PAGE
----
The other great Waters House legend, of course, has to do with a tunnel, built for the Underground Railroad, that supposedly connected the house with the basement of the Groton Inn. I remember going down to the cellar with kids on more than one occasion to examine the massive stone walls, in search of a bricked-up entrance or some other sign that there had ever been such a thing. We even looked outdoors around the bay window facing the Inn, and I once was sure I had unearthed the remains of a brick arch. There might have been all of four bricks, but the "discovery" gave the story a bit of new life for a while. Alas, according to Dick Jeffers, who has done a great deal of research into town history, the tunnel theory has been "pretty much disproved." It was fun while it lasted.
The most surprising story of all, however, concerns the house's former owner, Miss Yssabella Waters. You’ll have to check in next month for that one. Meanwhile, check your closets for ectoplasm and click here
on Friday January 16 at 10:01AM
For many years we lived in Butler House, that fine Federal-period edifice next to Loomis on Main Street. Apparently Caleb Butler (1776 - 1854), the second principal of Lawrence Academy (or preceptor, as they were called then), had a good deal of money, as the house is beautifully built, with chamfered indian shutters for all the ground-floor windows, elaborate ceiling mouldings, fancy door and window frames, etc. It also boasts a large kitchen and a lovely, spacious dining room, on the front of the house. I noted in a Butler family history that Caleb and his wife had a number of children—hence, perhaps, the need for the large space devoted to nourishment.
When we moved into the main part of Butler House in the mid-1970s, a few years after the school had purchased the property, the kitchen, as in Caleb’s time, was still equipped to feed a large family: There were two ovens, one gas and one electric, and the long cooktop island had fold-down counters at stool height, designed to feed four or five kids at a time.
Almost as soon as we had unpacked the last suitcase, my parents presented us with the massive mahogany dining room set that my great-grandfather had had built in the 1880s. Dad had just retired, and their new house didn’t have the space, but we did. The huge oval table and its seven matching chairs fit perfectly into Mr. Butler’s dining room, as did a 1920s sideboard, also of mahogany, that Mom and Dad could no longer use.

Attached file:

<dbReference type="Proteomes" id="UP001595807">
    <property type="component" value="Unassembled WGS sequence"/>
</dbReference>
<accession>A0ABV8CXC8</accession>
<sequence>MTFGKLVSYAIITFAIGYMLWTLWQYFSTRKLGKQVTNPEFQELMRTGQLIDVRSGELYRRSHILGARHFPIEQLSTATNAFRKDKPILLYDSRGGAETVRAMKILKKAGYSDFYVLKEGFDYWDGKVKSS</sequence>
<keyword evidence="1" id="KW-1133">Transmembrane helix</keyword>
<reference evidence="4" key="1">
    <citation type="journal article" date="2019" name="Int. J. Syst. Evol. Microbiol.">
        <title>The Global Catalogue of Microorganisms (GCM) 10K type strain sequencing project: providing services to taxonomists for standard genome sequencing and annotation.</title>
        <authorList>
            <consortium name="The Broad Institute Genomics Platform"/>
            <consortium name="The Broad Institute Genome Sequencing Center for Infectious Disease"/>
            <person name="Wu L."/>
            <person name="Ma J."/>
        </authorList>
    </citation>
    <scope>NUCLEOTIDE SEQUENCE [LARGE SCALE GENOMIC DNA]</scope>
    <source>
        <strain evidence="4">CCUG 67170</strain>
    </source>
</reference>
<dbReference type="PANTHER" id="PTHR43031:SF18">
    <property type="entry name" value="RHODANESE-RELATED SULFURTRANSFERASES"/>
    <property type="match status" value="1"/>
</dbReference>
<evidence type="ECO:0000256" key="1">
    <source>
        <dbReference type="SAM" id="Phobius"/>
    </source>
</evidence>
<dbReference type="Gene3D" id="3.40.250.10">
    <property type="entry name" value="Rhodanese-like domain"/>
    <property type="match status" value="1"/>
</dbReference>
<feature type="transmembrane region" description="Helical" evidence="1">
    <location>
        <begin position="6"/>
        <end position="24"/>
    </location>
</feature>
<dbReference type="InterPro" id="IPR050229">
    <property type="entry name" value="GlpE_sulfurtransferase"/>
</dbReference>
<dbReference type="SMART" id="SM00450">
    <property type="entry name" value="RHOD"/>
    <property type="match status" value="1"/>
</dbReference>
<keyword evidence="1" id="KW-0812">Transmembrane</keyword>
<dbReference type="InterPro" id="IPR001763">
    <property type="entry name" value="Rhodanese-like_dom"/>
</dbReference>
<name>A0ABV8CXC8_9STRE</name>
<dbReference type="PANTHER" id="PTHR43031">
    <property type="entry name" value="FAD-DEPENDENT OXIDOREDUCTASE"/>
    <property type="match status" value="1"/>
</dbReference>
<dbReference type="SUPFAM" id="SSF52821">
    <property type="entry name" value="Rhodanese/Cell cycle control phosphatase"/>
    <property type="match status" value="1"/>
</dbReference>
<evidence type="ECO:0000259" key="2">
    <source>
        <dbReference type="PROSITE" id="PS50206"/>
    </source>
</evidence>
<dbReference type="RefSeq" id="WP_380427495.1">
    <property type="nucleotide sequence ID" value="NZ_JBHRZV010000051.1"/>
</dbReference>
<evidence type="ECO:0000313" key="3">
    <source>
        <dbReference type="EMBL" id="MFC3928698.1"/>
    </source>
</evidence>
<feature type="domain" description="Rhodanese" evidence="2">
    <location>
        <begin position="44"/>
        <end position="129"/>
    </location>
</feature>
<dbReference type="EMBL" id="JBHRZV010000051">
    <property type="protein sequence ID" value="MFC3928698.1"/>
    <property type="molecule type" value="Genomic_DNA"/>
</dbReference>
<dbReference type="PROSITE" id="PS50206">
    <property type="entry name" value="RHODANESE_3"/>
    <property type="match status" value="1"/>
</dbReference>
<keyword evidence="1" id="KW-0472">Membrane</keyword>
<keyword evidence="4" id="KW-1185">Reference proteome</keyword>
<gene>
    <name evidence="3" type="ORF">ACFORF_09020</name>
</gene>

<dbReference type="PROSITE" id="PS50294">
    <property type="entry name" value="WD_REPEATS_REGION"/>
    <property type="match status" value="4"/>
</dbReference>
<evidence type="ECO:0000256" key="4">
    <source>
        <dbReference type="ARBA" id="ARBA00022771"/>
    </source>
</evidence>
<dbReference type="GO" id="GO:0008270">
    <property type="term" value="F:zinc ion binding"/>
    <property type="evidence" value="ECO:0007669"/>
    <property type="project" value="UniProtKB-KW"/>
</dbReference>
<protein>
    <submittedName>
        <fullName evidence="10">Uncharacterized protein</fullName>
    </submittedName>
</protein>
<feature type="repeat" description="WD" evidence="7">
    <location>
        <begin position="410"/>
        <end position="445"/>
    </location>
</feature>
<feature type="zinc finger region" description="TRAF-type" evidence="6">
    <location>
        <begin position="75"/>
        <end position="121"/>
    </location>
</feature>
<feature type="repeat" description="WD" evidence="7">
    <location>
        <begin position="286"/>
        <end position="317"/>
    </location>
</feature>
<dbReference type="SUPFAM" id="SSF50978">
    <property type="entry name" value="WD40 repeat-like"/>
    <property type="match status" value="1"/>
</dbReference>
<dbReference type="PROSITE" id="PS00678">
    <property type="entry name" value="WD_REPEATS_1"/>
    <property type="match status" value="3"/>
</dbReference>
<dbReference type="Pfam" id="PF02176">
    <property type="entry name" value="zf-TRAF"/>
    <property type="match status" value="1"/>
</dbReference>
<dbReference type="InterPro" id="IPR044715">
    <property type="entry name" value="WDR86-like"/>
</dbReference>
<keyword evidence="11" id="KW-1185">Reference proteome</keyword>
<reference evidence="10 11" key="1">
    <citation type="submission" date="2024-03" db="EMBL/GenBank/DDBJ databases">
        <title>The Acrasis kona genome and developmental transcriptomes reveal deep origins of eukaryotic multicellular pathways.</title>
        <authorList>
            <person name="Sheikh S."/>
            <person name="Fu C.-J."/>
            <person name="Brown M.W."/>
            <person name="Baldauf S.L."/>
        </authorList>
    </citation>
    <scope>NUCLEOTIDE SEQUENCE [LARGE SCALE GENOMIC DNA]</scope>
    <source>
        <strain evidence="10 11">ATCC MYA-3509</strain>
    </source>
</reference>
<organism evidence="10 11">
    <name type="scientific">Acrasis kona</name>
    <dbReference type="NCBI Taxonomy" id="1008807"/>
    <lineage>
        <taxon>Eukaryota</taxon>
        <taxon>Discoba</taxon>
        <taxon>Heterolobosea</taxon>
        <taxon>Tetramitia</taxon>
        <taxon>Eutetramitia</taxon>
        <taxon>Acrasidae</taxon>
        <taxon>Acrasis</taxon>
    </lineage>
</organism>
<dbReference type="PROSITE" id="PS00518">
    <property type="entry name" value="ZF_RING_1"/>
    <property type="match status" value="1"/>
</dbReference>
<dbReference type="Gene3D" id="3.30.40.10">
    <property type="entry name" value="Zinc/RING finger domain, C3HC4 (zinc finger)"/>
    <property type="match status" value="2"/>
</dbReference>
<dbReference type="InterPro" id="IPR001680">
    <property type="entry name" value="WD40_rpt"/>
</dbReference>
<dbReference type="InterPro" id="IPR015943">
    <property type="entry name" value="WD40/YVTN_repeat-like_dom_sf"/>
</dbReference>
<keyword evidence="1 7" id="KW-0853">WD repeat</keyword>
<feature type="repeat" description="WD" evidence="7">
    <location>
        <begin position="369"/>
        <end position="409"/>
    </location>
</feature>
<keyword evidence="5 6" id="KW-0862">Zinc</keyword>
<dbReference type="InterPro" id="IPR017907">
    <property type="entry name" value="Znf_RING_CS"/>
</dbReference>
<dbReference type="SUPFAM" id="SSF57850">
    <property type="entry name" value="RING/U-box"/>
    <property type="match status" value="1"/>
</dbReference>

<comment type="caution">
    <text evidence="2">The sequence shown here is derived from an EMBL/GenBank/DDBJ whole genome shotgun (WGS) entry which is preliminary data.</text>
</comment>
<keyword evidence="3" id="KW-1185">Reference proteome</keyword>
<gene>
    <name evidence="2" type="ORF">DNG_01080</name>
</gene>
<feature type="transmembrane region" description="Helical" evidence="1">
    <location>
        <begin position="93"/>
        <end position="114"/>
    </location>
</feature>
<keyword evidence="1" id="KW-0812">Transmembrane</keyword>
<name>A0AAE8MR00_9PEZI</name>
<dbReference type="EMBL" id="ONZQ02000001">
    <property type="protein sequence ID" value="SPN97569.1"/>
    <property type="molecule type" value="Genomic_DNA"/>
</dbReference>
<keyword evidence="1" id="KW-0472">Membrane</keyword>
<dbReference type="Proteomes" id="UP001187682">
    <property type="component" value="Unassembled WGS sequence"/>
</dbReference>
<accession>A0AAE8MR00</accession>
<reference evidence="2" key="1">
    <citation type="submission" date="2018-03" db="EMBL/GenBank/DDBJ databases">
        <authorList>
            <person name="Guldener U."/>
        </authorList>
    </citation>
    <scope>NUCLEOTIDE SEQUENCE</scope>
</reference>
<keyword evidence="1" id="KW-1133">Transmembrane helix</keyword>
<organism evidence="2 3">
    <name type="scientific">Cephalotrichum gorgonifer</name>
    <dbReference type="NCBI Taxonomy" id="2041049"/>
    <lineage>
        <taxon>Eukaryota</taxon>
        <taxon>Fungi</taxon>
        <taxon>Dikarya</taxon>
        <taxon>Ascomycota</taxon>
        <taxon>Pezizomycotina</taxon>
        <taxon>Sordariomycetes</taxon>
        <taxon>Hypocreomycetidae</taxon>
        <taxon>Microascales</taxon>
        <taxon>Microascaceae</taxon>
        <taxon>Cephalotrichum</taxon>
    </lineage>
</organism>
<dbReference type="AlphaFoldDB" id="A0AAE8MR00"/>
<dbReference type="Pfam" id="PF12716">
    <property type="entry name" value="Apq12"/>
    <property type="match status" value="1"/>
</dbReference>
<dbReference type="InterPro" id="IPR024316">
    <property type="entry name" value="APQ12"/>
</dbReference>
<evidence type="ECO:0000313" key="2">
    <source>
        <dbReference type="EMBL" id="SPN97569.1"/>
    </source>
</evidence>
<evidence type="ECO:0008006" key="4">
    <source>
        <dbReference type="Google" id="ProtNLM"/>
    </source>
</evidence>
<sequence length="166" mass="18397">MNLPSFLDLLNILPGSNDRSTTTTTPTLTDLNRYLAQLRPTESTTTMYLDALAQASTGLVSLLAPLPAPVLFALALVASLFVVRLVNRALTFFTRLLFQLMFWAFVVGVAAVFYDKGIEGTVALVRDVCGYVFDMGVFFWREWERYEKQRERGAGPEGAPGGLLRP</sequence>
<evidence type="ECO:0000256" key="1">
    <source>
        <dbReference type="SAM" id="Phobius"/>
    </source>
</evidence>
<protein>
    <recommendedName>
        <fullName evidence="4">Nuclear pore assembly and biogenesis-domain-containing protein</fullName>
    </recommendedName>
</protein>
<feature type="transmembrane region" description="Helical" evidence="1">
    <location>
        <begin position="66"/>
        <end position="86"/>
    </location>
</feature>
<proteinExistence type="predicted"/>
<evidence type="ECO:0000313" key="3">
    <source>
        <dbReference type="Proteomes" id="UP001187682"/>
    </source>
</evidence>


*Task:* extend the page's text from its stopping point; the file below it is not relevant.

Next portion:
The table has four leaves; using all of them, we could seat eighteen people and still have plenty of room to move around. This fact was not lost on my mother, who informed us, by some telepathic means I’ve never figured out, that henceforth we would be in charge of Thanksgiving.
And so we were. For fifteen years or so, we were up at crack of dawn to put the bird in the oven, set the great table with newly-polished silver, and start cooking all the vegetables that we should have done ahead of time but hadn’t. The day, like the meal itself, was always the same. Mom brought a dish of celery and olives that nobody ate; the pre-dinner cocktails and hors d’oeuvres lasted far too long, so the kids didn’t get naps and were cranky.
After a few years I got sick of getting up early and roasting the turkey and then smelling it all over the house. One November in the late 1980s, shortly before we moved to Pepperell, we had the brilliant idea to forget about turkey for a year and buy a ham from Blood Farm in West Groton instead. I called my parents to tell them that we were having ham for Thanksgiving instead of turkey. Mom answered the phone. The conversation went something like this:
—Hi, Mom, it’s me. Just wanted to let you know about Thanksgiving.
—Hi, dahling. Shall I bring the celery and olives?
—Sure. By the way, we’re not getting a turkey this year. We’re going to have a ham from Blood’s. They’re fantastic. And it’ll be a lot less work.
—That’s all right. I’ll bring the turkey.
—Mom, we’re not having turkey. We’re having ham.
—That’s fine. I’ll bring the turkey.
—Mom, that’s what I’m trying to tell you. We’re tired of turkey and want to do something different for a year.
—Well, I’ll bring the turkey. And the celery and olives.
—Really, Mom, you don’t have to…
—That’s all right, dahling. We’ll bring the turkey.
I said good-bye and sat down at the kitchen table, vanquished. She has to have gotten the message, I thought to myself. She wouldn’t…
She did. In the front door with my parents on Thanksgiving morning came a foil-wrapped, pre-roasted, pre-plattered specimen of meleagris gallopavo. I carved the ham. Dad carved the turkey. No one ate the celery and olives.
on Monday November 24, 2014 at 10:24AM